Universal Credit
Universal Credit

Universal Credit (UC) is a single payment which replaces six means-tested benefits and tax credits for working-age individuals and families. It is the UK Government’s flagship welfare reform and has been plagued by problems in its design and delivery. It was designed to lift people out of poverty and smooth the transition into work to ensure that it always pays to be in work. However, the reality is that UC has acted as a vehicle for cuts and caused real hardship for many people.

The National Audit Office recently found that UC may end up costing more than the benefit system it is replacing. It also stated that it cannot be proven that UC helps more claimants into work and concluded it is unlikely to ever deliver value for money.

On 7 January, the UK Government announced it is now considering when to hold the vote on UC managed migration, which would see three million people transfer across to the new system. Before this announcement, the vote had been expected to take place in the coming weeks. While I hope that the UK Government has woken up to the devastating implications of managed migration, UC is deeply flawed and many people are due to move onto it outside of managed migration. The policy is simply not working: it is pushing many families into poverty, rent arrears and to foodbanks.

There was an urgent question in the Commons on Universal Credit on 8th January, you can watch it here.

While UC is a reserved matter for the UK Government, the Scottish Parliament gained some welfare powers under the Scotland Act 2016. Scottish recipients of UC have the option to change the frequency of their payments from once to twice monthly, and for the housing cost element of their UC to be paid directly to their landlord.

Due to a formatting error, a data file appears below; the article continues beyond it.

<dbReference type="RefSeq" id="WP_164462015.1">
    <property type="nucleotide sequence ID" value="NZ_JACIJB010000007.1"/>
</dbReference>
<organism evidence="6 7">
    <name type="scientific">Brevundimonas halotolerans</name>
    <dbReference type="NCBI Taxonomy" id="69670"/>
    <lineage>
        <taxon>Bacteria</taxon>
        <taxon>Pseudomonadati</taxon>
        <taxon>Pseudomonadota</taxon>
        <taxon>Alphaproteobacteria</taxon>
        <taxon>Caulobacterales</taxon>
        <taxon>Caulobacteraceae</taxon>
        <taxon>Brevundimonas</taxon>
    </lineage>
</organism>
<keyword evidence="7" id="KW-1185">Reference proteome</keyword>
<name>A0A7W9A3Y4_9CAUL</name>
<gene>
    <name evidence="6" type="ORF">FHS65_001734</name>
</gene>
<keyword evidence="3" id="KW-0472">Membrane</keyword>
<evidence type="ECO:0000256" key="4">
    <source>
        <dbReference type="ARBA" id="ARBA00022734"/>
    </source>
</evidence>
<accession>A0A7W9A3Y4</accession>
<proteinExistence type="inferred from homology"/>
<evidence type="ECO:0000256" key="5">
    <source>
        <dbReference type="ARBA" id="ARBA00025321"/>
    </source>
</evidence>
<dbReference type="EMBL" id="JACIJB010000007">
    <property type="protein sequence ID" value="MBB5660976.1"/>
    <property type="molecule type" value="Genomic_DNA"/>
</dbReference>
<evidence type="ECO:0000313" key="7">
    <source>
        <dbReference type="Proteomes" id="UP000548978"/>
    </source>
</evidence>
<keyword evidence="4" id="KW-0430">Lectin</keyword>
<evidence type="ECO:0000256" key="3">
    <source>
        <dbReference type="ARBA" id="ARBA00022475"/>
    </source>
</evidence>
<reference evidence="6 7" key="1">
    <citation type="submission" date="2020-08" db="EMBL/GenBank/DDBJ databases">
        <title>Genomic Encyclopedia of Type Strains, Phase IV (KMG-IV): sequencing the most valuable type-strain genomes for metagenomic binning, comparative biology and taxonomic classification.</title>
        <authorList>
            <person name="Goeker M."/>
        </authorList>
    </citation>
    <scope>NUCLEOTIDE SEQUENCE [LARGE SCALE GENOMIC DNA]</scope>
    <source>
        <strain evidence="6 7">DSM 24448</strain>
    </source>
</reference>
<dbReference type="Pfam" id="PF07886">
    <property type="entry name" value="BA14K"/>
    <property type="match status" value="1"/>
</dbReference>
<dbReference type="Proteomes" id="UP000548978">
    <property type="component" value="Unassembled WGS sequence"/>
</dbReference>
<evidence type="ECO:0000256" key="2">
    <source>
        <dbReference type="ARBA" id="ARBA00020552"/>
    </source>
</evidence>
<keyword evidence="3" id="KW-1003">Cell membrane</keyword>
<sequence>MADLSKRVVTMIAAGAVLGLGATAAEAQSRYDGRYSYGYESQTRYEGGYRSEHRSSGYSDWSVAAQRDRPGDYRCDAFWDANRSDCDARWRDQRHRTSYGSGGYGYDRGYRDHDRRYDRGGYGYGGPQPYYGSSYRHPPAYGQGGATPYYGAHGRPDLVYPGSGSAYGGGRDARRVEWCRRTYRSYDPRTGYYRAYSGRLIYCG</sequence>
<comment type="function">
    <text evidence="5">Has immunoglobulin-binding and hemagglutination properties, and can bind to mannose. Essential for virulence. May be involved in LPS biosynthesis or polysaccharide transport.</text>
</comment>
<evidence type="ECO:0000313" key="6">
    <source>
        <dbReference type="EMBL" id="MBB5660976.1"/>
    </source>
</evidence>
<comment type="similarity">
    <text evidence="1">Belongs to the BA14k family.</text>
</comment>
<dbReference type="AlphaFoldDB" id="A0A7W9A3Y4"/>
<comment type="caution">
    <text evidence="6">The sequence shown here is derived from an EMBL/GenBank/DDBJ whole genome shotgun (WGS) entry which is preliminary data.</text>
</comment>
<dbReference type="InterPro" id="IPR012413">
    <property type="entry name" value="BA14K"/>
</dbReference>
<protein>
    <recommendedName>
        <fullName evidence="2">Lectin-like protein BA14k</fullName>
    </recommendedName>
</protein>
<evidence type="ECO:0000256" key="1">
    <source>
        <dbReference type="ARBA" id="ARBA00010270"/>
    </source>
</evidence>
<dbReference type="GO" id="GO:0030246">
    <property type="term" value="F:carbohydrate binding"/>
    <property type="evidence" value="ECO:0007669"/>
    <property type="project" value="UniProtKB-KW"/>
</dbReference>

UC is not covering basic housing costs for thousands of people. In Scotland, we have the power to make different choices, and my colleagues in the Scottish Parliament have repeatedly called upon the Scottish Government for a £10 million cash injection to the Discretionary Housing Payments that would help protect some of the most vulnerable people in our society.

I believe that the UK Government needs to stop the rollout of UC as a matter of urgency and deliver a social security system that supports people rather than one that pushes many into poverty. I also call on the Scottish Government to urgently use the new powers that the Scottish Parliament has over social security to give us a chance to build a fundamentally fairer society.

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